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Published: October 3rd 2021
Moustiers turned out to be a pretty village clinging to the side of a tall limestone cliff. A rushing stream runs right through the middle of the village, dividing it into two parts that are joined by two or three bridges. Above there are two tokens of religious fervour: a chapel perched on a rock perhaps 100 m above the village, and a gold metal star hung from a chain that spans the gap the stream has carved in the cliffside! I climbed up to the chapel, just because I wasn't already tired enough after 66 km of riding.
The next day we embarked on the challenge of the Gorges du Verdon
. The ride actually started with a long descent from Moustiers to the point where the river emerges from the gorge, to feed a hydro reservoir. From there we climbed steeply for 10 km, gaining 750 m. A 7.5%!g(MISSING)rade may not sound like much, but it's pretty challenging when you're hauling two panniers full of gear!
This brought us to the top edge of the gorge, and we rode up and down along it for the rest of the morning. The path of the Verdon river twisted
and turned down below, and at points the gorge narrowed to a cleft barely wide enough for the river to pass. We perched close to the cliff edge to eat our picnic lunch.
Amazingly, there was a café by the road right after this, so we resuscitated ourselves with a grand crème
and a dessert. Soon after this the road turned away from the gorge and we descended down another valley, but rejoined the Verdon - and now we were at the same level as the river. This part reminded me strongly of some of the river valleys in the Rockies. We were climbing again, still following the river upstream, but (fortunately for the very tired legs) it was a gentle climb.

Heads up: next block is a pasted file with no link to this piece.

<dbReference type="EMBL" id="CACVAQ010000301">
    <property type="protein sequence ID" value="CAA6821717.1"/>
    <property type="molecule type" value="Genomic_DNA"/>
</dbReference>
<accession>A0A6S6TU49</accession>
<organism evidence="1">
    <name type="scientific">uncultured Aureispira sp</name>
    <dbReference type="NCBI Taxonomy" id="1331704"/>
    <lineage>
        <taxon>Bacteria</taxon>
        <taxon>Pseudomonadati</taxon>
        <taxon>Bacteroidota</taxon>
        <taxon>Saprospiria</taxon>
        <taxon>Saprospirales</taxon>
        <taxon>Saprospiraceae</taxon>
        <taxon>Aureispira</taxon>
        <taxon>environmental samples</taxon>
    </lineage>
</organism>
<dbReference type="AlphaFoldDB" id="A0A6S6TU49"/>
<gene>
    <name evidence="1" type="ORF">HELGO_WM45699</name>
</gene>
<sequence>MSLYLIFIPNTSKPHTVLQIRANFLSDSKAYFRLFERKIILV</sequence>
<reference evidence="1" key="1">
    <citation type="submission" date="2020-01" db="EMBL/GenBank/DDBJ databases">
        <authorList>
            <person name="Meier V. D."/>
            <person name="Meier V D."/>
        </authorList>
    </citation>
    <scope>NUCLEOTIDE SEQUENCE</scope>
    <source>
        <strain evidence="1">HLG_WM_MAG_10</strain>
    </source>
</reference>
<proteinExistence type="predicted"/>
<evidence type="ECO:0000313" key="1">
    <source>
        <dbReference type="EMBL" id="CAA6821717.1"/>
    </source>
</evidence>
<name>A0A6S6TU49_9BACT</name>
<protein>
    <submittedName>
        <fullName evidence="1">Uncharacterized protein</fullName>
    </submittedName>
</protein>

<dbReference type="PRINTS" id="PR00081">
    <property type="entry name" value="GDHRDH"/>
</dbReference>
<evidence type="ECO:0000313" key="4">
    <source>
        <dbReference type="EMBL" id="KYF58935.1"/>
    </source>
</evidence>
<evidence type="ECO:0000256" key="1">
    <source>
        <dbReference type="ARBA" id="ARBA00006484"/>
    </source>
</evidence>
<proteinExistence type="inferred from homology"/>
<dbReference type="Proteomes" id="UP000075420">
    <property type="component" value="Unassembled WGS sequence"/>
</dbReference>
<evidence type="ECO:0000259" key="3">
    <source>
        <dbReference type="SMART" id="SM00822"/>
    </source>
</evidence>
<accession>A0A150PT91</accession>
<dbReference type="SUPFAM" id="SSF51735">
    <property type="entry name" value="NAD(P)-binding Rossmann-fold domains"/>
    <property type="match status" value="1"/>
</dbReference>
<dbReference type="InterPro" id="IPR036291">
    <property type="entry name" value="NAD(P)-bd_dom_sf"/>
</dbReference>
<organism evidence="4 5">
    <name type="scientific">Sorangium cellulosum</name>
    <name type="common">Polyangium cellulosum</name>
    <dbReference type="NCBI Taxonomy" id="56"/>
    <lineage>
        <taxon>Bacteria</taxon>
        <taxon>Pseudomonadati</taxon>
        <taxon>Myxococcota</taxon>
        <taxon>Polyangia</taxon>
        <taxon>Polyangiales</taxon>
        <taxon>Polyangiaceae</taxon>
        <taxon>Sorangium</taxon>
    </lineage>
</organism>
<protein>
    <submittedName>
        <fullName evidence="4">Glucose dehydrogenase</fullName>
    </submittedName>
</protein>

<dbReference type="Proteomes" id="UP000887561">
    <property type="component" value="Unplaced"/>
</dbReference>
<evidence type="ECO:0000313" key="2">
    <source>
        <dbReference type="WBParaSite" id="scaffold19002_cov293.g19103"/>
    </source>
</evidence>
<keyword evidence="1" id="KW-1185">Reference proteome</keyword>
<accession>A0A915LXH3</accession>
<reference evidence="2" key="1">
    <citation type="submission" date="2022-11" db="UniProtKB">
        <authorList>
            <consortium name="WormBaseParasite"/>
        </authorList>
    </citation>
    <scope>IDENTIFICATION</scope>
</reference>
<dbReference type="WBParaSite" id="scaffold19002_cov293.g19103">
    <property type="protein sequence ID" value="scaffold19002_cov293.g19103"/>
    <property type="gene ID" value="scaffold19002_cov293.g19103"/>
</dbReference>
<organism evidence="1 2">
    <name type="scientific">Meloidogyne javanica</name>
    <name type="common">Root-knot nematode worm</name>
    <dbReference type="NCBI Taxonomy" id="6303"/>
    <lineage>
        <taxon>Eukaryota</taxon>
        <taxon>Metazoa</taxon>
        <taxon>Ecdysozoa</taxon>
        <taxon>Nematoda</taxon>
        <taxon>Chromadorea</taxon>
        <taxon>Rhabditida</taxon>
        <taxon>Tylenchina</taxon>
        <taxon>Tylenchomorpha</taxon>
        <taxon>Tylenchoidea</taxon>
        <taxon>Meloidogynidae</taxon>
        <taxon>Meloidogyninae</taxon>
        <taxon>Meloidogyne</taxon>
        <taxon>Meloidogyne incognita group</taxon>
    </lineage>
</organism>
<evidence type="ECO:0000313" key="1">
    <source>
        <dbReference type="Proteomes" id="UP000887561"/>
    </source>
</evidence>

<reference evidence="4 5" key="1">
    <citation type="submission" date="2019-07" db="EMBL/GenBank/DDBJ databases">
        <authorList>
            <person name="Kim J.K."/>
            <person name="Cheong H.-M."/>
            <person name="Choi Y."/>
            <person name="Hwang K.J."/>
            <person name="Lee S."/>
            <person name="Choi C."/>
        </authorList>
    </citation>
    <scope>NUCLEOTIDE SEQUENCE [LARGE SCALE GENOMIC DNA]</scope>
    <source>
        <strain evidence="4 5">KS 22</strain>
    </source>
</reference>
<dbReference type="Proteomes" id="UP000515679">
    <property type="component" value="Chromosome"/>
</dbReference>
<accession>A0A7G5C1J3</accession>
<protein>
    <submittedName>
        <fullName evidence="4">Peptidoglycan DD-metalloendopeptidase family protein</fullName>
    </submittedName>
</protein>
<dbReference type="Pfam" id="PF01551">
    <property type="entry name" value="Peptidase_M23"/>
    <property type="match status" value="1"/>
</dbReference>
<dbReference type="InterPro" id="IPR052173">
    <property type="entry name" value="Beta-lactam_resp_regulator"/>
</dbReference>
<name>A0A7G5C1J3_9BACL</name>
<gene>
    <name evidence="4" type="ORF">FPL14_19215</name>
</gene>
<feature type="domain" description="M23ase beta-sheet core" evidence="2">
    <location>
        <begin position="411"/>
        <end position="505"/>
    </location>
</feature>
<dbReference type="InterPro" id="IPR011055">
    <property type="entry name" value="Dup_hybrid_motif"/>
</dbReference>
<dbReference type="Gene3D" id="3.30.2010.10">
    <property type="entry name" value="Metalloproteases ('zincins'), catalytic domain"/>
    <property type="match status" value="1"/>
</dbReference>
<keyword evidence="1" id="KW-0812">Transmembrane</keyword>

The day ended in the tiny village of Castellane.
Yesterday we rode from Castellane all the way to Nice - 93 km, the longest ride of the whole trip. Although the day started with a few km of steep climbing, from then on we had a very gentle climb followed by an exhilarating 30 km of steep descent to the outskirts of Nice. This descent took us through not one but two more gorges -
Our guide book did the best job it could getting us into Nice. It led us as quickly as possible to the seafront, where there is a well-made bike path that runs all the way to central Nice. When we finally arrived, Lynn wanted to plunge into the Med, but was just too tired - so we performed that ceremony this morning.
Tot: 0.124s; Tpl: 0.01s; cc: 12; qc: 52; dbt: 0.0679s; 1; m:domysql w:travelblog (10.17.0.13); sld: 1;
; mem: 1.1mb
Well done! You made it to Nice in good time. That was a very long ride for your last day, and the scenery was spectacular. So - next stop - Paris?
Thanks, Teresa. We're moving on to Alsace on Tuesday, then Paris on Sunday. I'm not planning to blog about those parts because of the distinct lack of cycling; but if anything exciting happens, I'll write a note.